The 2020 Long-Term Budget Outlook

CBO now projects that debt as a percentage of GDP will be 45 percentage points higher in 2049 than the agency projected last year. Larger projected deficits in 2020 and 2021 contribute significantly to that difference. The increase in those deficits results primarily from the effects of the pandemic and actions taken to respond to it.

Notes

The Congressional Budget Office’s extended baseline projections show the budget’s long-term path under most of the same assumptions that the agency uses, in accordance with statutory requirements, when constructing its 10-year baseline projections. Both sets of projections incorporate the assumptions that current laws generally remain unchanged, that some mandatory programs are extended after their authorizations lapse, and that spending for Medicare and Social Security continues as scheduled even if their trust funds are exhausted.

In most years, CBO examines budgetary outcomes under both the extended baseline and an extended alternative fiscal scenario. Under the alternative fiscal scenario, current law would be changed to maintain certain policies that are now in place. In order to release this report when it would be most useful to the Congress, CBO examines budgetary outcomes for the extended baseline only in this report. The agency expects to examine budgetary outcomes under both the extended baseline and alternative fiscal scenario in the next report in this series.

Unless this report indicates otherwise, all years referred to are federal fiscal years, which run from October 1 to September 30 and are designated by the calendar year in which they end. Budgetary values, such as the ratio of debt or deficits to gross domestic product, are calculated on a fiscal year basis; economic variables, such as gross national product or interest rates, are calculated on a calendar year basis.

When October 1 (the first day of the fiscal year) falls on a weekend, certain payments that would have ordinarily been made on that day are instead made at the end of September and thus are shifted into the previous fiscal year. For the graphics in this report, budget projections have been adjusted to exclude the effects of those timing shifts.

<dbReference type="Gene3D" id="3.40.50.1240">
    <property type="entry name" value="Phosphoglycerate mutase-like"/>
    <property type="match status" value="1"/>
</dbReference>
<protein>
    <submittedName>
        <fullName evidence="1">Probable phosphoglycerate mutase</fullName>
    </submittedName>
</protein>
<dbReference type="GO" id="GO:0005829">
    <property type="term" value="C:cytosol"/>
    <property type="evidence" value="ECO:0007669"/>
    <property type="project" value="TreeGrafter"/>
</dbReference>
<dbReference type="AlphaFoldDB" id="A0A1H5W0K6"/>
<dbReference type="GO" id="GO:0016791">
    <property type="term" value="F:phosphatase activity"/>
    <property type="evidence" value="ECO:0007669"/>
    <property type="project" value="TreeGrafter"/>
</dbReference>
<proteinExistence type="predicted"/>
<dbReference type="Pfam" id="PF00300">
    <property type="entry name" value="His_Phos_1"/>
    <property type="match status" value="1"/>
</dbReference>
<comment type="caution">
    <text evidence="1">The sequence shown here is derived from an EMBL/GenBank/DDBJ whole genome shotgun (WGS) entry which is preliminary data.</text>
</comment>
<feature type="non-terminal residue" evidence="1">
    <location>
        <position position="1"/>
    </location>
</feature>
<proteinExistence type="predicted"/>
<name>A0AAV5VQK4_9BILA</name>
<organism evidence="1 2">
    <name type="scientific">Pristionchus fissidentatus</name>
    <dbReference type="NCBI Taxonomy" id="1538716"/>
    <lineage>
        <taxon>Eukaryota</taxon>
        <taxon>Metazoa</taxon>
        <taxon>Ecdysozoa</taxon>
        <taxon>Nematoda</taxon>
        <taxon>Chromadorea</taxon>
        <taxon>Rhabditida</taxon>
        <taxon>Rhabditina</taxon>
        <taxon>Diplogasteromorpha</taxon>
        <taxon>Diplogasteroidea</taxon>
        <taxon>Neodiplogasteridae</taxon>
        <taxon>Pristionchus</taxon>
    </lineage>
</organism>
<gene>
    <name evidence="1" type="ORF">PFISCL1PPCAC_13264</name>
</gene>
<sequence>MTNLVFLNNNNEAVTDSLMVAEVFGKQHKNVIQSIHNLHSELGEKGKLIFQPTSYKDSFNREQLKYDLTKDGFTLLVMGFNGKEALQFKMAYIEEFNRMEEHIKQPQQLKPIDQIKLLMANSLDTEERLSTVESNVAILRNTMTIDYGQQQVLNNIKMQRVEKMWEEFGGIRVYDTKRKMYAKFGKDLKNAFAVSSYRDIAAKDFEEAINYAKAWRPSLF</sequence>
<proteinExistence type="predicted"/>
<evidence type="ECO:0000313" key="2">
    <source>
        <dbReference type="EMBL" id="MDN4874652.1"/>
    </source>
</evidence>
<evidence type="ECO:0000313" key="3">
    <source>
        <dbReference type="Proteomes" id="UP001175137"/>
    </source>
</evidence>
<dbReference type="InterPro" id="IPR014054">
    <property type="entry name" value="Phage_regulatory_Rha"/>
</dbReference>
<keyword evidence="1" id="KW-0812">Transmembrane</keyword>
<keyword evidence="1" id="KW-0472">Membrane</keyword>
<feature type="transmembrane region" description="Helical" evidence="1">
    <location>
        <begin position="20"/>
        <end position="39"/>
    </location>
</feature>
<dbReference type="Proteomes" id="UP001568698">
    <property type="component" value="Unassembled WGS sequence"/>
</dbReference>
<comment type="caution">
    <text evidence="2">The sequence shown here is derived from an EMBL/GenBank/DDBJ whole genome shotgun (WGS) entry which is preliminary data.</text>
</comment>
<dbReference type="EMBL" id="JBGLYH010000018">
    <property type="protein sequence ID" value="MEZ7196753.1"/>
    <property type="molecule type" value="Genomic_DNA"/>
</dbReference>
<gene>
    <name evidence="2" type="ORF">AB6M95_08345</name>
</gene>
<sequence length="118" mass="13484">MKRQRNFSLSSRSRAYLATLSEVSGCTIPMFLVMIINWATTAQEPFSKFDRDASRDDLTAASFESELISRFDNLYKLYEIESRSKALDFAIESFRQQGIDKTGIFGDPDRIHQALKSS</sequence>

Numbers in the text, tables, and figures may not add up to totals because of rounding.

Unless this report specifies otherwise, Medicare outlays are presented net of offsetting receipts, which reduce outlays for the program.

As referred to in this report, the Affordable Care Act comprises the Patient Protection and Affordable Care Act; the health care provisions of the Health Care and Education Reconciliation Act of 2010; and the effects of subsequent judicial decisions, statutory changes, and administrative actions.

Data and supplemental information files—the data underlying the figures in this report, supplemental budget projections, and the demographic and economic variables underlying those projections—are posted along with this report on CBO’s website (www.cbo.gov/publication/56516[1]). Previous editions of this report are also available on the website (https://go.usa.gov/xmezZ[2]).

Visual Summary

Each year, the Congressional Budget Office issues a set of long-term budget projections—often referred to as the extended baseline projections—that provide estimates of what federal debt, deficits, spending, and revenues would be over the next 30 years if current laws generally remained unchanged. Relative to the size of the economy, federal debt is higher in this year’s projections than it was in last year’s projections. The economic disruption caused by the 2020 coronavirus pandemic and the federal government’s response to it contribute significantly to that difference.

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